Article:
The purpose of this project is to investigate the potentials of neuronal cell membrane ion channels being memristors. Neurons biologically exhibit the behavior of circuits, and we will study the components of neurological activity in terms of classical and modern circuit elements. Moreover, the recently characterized ‘memristor’ is a new circuit element that completes mathematical symmetry of electrical variables. They have been found to express ‘memory’, by retaining a physical conformation and particular resistance after current has passed through it.
Memristors have eluded discovery until the emergence of nanotechnology; we are interested in that neurons are vital, naturally occurring analogues for microscopic circuits. Neurons generate electrical potential via membrane channels, which maintain an ionic gradient. We are investigating the dynamics of ion channel structure and resistance in terms of current. We hope to show these relationships as memristive, and therefore contribute to biophysical uses of neurons in nanotechnology.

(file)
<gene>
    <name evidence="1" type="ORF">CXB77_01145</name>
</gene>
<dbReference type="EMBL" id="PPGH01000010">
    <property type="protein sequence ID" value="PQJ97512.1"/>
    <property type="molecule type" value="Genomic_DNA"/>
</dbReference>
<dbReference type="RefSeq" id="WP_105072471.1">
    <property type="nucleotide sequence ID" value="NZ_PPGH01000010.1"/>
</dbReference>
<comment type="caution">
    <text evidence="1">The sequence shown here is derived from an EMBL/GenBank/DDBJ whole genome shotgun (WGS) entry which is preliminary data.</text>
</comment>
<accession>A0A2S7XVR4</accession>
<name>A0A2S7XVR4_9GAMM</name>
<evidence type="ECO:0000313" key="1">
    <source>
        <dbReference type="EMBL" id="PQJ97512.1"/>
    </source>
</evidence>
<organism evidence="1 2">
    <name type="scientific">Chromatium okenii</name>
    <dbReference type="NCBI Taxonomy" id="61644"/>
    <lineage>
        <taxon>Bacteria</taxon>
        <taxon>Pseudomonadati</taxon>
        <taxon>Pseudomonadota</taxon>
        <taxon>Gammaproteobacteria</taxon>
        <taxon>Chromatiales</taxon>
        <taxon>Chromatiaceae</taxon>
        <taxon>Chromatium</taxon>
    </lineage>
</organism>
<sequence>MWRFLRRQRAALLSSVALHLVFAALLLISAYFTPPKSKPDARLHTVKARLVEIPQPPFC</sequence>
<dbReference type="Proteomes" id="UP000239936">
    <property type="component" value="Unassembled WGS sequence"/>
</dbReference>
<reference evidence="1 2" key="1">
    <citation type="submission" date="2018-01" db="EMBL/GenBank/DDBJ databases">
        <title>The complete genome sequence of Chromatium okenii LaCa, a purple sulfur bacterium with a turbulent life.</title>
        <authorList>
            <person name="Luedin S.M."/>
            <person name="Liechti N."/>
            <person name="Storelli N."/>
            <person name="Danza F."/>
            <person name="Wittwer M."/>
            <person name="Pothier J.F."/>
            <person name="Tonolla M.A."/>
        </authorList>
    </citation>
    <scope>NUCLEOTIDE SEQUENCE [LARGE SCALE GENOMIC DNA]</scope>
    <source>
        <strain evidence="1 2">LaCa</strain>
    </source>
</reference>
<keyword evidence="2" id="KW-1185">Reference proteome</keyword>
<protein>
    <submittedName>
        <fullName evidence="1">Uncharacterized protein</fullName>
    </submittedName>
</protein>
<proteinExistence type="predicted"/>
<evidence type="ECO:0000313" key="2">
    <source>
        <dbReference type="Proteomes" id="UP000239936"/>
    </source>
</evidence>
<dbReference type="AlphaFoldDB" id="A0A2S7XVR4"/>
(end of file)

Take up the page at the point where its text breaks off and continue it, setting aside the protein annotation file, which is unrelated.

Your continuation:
To do this, we will continue to investigate the Hodgkin-Huxley models for neurons, and expand the ordinary differential equations to describe the cell’s electrical activity in terms of memristance. Hopefully, this will give a new perspective on circuit activity. Wolfram Mathematica is mathematical computation software that will provide solutions to nonlinear differential equations. Memristors are known to have nonlinear trends; while the relationship between resistance, current and channel shape are related, their change is not proportional to each other. Therefore, we will also have to employ more advanced mathematical tools to describe it, specifically differential calculus.